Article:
The Federal Statistical Office (FSO) of Switzerland recently released a report that found a significant rise in those who claim no religious affiliation, in the last five decades. The figures show a trend of dwindling belief in organized religions, which suggests that the non-believers could become the majority in the coming years.
According to SwissInfo, the recently accumulated data was placed up against previous reports from the FSO that went back 50 years. In 1970, virtually the entire nation of Switzerland was Christian, with a nearly even split between Catholics and Protestants. While the Catholic Church has retained more members than Protestant denominations, both forms of Christianity saw major losses, with Protestants falling from 49% to 21%, and Catholics falling from 46% to 32%.
There was small growth in Muslim communities of Switzerland, rising by about 5 points in 50 years, but the largest increase was seen in the portion of the population that claims no religion. Also known as “nones,” these people who are not religiously affiliated currently account for about 32% of the Swiss population, way up from about 1% in 1970. This group tends to be more highly educated and is more likely to live in an urban area.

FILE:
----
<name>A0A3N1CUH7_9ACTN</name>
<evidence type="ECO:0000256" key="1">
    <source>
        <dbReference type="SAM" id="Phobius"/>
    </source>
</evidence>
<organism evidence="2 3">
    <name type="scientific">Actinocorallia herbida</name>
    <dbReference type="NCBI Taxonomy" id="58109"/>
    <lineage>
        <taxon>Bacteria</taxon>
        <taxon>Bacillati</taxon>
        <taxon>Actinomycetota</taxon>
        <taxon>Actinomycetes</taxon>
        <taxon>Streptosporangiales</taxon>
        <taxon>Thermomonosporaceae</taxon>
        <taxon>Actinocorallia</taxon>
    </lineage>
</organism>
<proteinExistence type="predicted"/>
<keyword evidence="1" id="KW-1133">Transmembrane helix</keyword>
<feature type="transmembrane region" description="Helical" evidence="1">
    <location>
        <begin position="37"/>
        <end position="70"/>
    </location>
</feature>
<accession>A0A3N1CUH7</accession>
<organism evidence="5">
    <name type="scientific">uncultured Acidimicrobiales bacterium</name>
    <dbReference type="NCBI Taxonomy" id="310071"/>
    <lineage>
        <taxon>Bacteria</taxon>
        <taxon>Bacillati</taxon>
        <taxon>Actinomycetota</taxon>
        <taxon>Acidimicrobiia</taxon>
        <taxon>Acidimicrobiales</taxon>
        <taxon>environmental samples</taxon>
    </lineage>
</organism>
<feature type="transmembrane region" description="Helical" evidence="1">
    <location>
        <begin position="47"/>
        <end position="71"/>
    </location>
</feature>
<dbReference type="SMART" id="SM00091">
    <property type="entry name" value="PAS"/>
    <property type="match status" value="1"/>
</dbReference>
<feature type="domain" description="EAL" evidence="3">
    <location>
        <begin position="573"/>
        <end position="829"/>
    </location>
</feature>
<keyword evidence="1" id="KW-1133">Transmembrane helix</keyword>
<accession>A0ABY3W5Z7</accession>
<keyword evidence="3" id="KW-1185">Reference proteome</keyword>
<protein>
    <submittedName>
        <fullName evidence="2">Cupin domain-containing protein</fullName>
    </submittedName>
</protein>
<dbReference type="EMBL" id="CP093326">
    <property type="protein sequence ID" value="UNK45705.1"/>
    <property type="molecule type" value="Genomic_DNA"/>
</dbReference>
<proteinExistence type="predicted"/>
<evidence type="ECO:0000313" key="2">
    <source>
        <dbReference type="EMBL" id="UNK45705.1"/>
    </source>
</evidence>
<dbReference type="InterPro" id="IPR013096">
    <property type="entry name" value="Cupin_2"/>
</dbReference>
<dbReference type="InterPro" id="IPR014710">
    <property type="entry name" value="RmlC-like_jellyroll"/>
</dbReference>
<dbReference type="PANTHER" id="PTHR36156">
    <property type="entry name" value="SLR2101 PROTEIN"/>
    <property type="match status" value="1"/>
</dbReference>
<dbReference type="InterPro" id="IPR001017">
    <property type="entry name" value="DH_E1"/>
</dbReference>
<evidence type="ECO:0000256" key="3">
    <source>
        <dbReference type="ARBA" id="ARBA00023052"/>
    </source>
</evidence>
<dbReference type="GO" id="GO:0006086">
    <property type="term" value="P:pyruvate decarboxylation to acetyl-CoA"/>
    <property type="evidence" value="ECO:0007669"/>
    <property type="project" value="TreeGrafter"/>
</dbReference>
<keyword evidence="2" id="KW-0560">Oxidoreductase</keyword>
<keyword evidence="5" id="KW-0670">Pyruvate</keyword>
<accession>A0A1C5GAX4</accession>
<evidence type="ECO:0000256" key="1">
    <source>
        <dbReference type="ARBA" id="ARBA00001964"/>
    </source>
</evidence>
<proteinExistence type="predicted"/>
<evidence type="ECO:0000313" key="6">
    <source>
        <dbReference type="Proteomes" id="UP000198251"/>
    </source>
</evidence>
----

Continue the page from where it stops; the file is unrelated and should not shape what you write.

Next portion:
A closer look at the statistics
While the number of people who do not belong to an organized religion is growing, this is not to say that these people do not believe in God. According to the report, more than 40% of those who did not claim a religion acknowledged that they do believe in God, with about 9% citing belief in one God, and about 30% citing belief in some form of higher power. A further 22% said they were unsure of the existence of God and were not sure it could be proven. Overall, only 38% were firm in their belief that God does not exist.
When broken down by age, the group most likely to say they do not belong to any religion are those aged 25-44, with more than two-fifths of the Swiss population. This is especially troubling to churches, because this is the age group that would introduce their faith to the next generation. That so many of them do not belong to any formalized religion suggests that church closures and parish mergers are in Switzerland’s future.
A generational difference
Despite their parents’ lack of interest in faith, the next generation, currently aged 15-24, seems to be slightly more religious than their parents. The data found that less than a third (31%) of this group claims no formal religion, which was mirrored by the group aged 45-64, at 32%. Only 20% of those aged 65+ responded that they did not belong to an organized religion.
Click here to read the entire report, including predictions on the future of the religious landscape of Switzerland from religious sociologist Jörg Stolz, director of the Institute for Social Sciences of Religions at the University of Lausanne.